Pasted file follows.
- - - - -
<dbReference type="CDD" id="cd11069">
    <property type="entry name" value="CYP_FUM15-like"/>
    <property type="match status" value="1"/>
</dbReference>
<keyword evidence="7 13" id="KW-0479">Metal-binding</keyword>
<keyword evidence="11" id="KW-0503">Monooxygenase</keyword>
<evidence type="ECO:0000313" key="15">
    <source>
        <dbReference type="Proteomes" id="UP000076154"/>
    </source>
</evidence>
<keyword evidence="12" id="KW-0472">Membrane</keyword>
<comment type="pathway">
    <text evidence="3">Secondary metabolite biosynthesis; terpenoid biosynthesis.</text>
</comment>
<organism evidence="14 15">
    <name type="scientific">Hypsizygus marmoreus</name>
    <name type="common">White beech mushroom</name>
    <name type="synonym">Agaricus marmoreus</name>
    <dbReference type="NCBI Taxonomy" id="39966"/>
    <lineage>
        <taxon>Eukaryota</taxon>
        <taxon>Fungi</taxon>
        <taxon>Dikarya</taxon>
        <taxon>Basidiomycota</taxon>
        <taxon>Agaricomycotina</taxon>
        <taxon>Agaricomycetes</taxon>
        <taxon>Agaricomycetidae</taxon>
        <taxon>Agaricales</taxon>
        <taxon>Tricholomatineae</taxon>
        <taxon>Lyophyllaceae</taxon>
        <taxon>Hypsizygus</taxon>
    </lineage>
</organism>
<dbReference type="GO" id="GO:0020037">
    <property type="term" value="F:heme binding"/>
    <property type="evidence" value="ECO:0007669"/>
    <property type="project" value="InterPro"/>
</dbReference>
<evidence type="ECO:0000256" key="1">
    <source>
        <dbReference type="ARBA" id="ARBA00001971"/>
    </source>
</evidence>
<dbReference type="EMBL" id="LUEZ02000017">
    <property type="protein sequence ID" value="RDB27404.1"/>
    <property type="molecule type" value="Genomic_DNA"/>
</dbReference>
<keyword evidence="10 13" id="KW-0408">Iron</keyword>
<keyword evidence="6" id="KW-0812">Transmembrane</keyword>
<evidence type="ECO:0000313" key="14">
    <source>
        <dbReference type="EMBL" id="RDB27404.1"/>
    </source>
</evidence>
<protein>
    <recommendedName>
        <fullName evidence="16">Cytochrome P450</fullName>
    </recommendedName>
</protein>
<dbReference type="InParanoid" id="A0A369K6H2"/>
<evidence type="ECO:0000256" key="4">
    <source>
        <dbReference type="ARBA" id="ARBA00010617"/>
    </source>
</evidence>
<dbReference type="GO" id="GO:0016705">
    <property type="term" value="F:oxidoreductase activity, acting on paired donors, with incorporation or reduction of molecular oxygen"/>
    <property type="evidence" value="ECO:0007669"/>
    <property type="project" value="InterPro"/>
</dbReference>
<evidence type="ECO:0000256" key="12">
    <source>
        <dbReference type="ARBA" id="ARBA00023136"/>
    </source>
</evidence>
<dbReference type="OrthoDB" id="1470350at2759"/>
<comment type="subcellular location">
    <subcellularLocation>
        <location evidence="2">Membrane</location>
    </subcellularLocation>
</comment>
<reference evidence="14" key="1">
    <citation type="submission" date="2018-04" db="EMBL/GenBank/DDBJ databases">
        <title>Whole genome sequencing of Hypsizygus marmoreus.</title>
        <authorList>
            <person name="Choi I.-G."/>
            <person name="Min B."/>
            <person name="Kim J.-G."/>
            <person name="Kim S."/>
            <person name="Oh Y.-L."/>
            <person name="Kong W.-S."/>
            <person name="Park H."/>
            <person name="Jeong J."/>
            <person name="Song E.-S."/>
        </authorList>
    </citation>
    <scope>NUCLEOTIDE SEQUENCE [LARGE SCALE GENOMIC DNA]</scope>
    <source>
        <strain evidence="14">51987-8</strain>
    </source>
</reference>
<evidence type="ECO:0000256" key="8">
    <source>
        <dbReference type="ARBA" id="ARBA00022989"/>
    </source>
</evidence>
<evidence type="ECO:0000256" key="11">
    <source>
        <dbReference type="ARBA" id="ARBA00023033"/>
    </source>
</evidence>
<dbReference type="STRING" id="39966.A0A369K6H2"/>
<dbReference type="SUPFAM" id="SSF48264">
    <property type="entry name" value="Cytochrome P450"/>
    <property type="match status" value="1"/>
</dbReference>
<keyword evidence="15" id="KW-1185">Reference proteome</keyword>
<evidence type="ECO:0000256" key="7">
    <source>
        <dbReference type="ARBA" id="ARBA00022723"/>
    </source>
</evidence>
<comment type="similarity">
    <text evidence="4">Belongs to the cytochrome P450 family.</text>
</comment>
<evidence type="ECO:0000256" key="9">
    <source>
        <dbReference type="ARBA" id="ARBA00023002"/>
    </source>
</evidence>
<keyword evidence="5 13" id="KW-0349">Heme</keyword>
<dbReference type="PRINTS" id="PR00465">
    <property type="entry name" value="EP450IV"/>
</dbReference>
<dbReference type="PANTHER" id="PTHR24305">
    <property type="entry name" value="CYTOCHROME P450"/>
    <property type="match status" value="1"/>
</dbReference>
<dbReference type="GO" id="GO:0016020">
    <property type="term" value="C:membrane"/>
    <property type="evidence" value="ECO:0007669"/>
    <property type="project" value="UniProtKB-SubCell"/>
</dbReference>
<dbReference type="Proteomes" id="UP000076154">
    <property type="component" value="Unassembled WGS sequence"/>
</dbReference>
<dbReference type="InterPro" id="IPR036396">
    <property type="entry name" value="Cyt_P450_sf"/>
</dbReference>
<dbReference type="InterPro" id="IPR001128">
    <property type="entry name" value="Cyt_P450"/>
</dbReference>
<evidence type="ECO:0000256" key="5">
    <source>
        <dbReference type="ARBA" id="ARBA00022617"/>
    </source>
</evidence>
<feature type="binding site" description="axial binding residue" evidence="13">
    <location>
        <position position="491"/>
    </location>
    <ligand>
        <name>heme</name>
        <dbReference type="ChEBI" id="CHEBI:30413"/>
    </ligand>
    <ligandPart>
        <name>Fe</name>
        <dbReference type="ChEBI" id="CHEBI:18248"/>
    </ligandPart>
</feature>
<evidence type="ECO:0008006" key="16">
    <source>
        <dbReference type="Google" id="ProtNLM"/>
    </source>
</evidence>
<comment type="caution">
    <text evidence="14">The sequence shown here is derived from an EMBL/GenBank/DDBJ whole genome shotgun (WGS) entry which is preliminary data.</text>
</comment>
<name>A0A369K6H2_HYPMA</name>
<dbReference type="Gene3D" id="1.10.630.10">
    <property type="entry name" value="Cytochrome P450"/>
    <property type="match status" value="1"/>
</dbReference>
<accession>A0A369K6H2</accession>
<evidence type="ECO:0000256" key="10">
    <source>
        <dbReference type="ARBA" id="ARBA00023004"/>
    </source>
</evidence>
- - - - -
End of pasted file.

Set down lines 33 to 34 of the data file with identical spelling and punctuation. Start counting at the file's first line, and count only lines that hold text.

    </lineage>
</organism>